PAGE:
From multiplayer AR games to business meetings with holographic participants, collaborative AR allows users to interact with virtual content together.
It can feel weird to watch a person who’s enjoying AR content on their phone. They’re pointing the phone at something interesting in front of them, smiling, taking pictures of it… yet you see nothing. And even if you point your own phone at the exact same spot, you’ll still see nothing. Only if the person lets you look at their screen will you discover what that fascinating AR thing was – perhaps even a lion filling half of the room!
But what if there were a way for both of you to explore the same AR experience simultaneously, each from your own device? To perceive a 3D model as located in the same spot, but from different angles, as you would any real object?
Turns out that it’s possible. It’s called collaborative AR, or multiplayer AR. And you can use it for many more things than just games.
The value of collaborative AR
Defining multi-user AR experiences is easy. It’s just several people experiencing the same AR content at the same time – but from different devices. The users can be located in the same physical space or many miles away from each other. You could also say that they share the virtual world, though not necessarily the real world.
But why is collaborative AR such a big deal? Well, because there are two key applications of augmented reality where you really need this multiplayer element.
1) Business. The most interesting application of augmented reality in business is virtual meetings – but don’t confuse those with VR meetings! In VR, you meet your colleagues or business partners in a specially created virtual space, complete with 3D-designed walls, chairs, and potted plants. In an AR-enabled meeting, the other participants are projected into your own environment. So, when you and your teammate are in the office and John is projected from across the globe as a holograph, you should all be able to see him and hear him talk.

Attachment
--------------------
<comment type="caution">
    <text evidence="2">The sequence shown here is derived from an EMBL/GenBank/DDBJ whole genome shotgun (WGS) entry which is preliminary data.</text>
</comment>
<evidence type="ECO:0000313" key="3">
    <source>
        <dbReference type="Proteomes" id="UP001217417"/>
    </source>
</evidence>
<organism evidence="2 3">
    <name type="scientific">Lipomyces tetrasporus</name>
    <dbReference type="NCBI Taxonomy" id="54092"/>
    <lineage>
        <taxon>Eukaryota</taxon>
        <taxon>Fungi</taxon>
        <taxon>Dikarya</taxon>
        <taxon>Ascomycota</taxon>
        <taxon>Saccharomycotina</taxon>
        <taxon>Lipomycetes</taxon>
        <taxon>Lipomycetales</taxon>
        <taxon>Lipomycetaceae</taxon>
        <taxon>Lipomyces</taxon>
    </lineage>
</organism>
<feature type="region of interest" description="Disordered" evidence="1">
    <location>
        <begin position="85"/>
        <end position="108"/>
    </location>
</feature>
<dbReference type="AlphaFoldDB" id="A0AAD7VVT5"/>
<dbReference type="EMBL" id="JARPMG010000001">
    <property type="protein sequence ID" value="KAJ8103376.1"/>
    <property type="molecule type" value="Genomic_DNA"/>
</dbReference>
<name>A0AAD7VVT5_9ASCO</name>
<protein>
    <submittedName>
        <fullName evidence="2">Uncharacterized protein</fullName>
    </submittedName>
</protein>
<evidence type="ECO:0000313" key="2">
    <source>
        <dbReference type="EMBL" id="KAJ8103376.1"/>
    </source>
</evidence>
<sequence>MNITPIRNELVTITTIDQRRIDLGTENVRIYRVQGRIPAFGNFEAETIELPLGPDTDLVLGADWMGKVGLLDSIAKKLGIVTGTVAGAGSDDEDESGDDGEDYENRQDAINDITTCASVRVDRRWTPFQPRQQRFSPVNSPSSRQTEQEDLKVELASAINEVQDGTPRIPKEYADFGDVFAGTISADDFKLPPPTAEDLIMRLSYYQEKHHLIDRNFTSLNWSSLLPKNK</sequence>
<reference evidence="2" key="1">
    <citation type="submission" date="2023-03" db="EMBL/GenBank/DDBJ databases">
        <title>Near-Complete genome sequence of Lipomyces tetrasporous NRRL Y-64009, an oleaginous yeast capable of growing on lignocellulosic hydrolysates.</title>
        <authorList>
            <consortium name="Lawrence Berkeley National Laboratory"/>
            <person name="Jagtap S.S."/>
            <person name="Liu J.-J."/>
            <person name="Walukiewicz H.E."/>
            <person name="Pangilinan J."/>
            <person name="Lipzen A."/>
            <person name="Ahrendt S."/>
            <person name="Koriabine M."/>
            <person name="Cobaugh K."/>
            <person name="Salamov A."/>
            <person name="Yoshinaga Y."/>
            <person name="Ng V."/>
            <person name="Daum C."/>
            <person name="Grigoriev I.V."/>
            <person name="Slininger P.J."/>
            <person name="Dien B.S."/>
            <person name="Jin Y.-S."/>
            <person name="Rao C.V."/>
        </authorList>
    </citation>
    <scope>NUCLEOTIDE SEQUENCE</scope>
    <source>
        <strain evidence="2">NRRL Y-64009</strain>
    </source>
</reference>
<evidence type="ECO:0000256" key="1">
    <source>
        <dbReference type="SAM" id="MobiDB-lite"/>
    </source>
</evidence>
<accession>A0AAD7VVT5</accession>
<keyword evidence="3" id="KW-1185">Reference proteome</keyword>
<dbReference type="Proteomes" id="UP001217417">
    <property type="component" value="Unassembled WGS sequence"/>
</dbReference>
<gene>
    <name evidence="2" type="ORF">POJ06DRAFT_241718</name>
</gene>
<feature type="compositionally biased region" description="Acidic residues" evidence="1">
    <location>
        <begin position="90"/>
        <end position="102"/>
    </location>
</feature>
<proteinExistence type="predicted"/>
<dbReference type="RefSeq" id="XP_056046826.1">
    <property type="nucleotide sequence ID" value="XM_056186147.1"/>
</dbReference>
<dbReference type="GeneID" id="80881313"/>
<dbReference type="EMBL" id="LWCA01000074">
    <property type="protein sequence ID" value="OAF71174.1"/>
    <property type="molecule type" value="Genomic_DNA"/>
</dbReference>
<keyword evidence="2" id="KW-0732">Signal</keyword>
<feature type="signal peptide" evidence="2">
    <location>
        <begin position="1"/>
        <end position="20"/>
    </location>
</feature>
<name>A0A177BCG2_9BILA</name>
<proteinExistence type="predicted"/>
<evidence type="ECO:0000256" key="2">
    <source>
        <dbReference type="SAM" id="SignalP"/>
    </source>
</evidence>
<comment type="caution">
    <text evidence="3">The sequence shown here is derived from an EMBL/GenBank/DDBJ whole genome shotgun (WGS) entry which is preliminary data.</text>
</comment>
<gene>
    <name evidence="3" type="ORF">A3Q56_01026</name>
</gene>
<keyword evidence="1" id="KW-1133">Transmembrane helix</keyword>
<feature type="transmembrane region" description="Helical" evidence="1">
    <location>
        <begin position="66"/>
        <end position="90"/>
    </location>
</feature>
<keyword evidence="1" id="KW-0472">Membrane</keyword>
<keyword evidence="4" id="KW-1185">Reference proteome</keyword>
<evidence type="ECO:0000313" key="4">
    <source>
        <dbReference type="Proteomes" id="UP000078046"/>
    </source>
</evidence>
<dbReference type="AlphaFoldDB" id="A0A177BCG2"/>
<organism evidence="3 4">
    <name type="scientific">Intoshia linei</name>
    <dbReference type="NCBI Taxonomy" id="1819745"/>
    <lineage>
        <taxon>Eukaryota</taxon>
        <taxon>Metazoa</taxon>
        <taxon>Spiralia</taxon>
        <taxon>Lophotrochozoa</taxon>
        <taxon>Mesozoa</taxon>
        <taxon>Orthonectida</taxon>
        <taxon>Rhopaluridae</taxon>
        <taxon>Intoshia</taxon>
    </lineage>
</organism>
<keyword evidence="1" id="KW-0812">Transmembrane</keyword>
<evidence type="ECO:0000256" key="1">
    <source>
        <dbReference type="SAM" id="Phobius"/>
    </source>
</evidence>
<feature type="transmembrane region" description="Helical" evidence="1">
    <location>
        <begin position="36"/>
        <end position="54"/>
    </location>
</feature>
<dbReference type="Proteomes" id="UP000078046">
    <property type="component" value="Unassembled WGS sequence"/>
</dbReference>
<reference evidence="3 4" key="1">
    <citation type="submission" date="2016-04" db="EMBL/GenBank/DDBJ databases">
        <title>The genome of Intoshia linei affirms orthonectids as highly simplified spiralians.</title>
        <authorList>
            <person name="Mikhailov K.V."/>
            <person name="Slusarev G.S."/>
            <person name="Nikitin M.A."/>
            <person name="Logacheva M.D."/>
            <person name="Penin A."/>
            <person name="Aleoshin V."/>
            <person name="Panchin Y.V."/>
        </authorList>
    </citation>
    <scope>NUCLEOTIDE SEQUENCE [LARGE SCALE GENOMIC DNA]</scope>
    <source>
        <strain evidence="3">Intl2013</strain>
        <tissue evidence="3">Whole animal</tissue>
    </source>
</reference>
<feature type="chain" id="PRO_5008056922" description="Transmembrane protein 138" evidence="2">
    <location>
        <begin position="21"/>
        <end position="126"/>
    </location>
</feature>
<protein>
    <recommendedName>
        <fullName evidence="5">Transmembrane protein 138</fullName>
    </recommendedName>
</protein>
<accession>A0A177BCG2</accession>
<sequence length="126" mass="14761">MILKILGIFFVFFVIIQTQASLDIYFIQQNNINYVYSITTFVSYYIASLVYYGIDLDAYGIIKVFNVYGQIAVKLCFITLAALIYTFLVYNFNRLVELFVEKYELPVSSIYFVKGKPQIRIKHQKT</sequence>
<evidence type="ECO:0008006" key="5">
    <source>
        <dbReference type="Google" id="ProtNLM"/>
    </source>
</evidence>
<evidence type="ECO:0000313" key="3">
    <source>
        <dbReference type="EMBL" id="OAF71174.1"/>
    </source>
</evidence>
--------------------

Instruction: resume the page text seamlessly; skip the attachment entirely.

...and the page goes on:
2) Gaming and entertainment. When you play a game with someone, you must share some elements of it – a gameboard, a ball, a piece of paper, and so forth. For example, if you’re playing beer pong with a friend, the positioning of the beer cups and balls has to be the same for both of you!
By the way, where do you think it’s more difficult to implement multi-user experiences – in AR or VR? In fact, collaborative virtual reality is just peanuts compared to multiplayer augmented reality. That’s because in AR, you have to track each user’s real space to position the 3D models correctly. For instance, occlusion, lighting, and shadows will be different for each player.
How Google does it: let iOS and Android users play together
Google’s ARCore has a nifty service called Cloud Anchors, which allows AR developers to create shared experiences for users on different platforms. Cloud anchors are just like normal anchors but – you guessed it – stored on a cloud! Here’s how they work: